Management Selection by Multiple-Domain Assessment: I. Concurrent Validity

Authors: A. Ralph Hakstian, Ross M. Woolley, Lorette K. Woolsey, and Barbara R. Kryger
Journal: Educational and Psychological Measurement
Date: 1991

This study extended the research conducted by Hakstian, Woolsey, and Schroeder (1987). Bio-demographic data and supervisory judgment measures were added to the predictive battery developed in 1987 and a revised administrative skill measure was used. A total of 321 first-level managers employed by the Manitoba Telephone System (MTS) completed the battery. Behaviourally focused performance appraisal ratings provided by senior managers were combined to form 12 appraisal dimensions to measure the management competencies used at MTS. A number of significant relations among ability, personality, and administrative skill composites and the 12 competency dimensions were found. Composites constructed from the bio-demographic data and supervisory judgment data were also related to the competency dimensions. The test battery data were used to construct 12 linear composites that were positively related to the competency dimensions, supporting the concurrent validity and usefulness of the test battery for selecting managerial personnel.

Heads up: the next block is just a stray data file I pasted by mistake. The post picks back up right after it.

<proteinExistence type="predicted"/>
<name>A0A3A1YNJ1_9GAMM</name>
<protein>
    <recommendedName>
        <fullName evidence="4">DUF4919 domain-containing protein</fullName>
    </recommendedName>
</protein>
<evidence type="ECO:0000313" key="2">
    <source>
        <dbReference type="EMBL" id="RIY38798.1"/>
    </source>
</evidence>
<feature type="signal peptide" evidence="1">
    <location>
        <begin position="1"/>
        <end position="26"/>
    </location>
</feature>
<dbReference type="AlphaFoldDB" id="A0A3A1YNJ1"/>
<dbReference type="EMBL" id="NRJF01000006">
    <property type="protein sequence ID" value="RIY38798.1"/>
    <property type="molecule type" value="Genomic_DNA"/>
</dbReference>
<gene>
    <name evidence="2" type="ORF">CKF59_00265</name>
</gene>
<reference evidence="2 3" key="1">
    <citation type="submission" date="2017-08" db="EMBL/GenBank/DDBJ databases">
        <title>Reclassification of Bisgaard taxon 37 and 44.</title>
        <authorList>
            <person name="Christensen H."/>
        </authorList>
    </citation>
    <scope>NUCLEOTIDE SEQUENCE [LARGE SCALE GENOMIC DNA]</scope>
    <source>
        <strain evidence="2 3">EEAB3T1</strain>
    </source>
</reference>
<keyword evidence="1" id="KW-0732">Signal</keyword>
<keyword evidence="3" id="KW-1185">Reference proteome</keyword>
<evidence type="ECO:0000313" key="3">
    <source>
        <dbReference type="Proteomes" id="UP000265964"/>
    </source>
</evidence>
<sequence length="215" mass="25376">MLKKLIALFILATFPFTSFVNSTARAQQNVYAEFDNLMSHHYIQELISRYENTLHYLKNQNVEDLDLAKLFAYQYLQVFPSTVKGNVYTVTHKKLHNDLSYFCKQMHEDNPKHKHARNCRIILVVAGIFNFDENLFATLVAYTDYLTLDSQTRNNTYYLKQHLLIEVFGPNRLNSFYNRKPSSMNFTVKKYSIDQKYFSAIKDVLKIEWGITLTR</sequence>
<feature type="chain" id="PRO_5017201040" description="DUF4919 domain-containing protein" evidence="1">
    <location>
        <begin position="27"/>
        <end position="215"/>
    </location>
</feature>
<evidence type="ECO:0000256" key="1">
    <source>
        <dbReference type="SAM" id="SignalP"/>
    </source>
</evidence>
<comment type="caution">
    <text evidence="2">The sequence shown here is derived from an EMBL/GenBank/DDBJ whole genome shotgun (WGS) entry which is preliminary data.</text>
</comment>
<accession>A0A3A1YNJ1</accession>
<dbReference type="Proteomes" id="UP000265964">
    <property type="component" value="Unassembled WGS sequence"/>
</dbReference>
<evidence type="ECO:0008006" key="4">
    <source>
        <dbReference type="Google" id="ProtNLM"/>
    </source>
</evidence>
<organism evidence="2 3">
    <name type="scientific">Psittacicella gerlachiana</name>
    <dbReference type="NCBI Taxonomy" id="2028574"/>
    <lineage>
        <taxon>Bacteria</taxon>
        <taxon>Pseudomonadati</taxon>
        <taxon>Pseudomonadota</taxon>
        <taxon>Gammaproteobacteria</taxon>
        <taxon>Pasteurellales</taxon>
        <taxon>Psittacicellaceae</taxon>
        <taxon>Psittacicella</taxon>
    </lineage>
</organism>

Management Selection by Multiple-Domain Assessment: II. Utility to the Organization

Authors: A. Ralph Hakstian, Ross M. Woolley, Lorette K. Woolsey, and Barbara R. Kryger
Journal: Educational and Psychological Measurement
Date: 1991

This study investigated the utility of adopting the multiple-domain assessment approach used in the MTS study. Utility analysis quantifies the gains an organization would realize from adopting the assessment program. The overall predicted management potential composite was used to estimate the probability that a selected employee would be successful on the job. Three different methods of assessing the utility were applied. The Taylor-Russell approach showed that using the test battery would increase the proportion of successful employees hired, even when the base rate (proportion of individuals who would succeed without using the test battery for selection) was high. The Naylor-Shine approach demonstrated that using the battery would result in higher average employee performance than would be realized by placing employees without using the battery. The Brogden-Cronbach-Gleser utility model was used to quantify the predicted net annual dollar benefit and the productivity gains per employee that would accrue from use of the test battery. The estimated annual dollar benefit ranged from approximately $4,000 to $25,000. This model also forecast that individual productivity would increase by approximately 4 hours per week.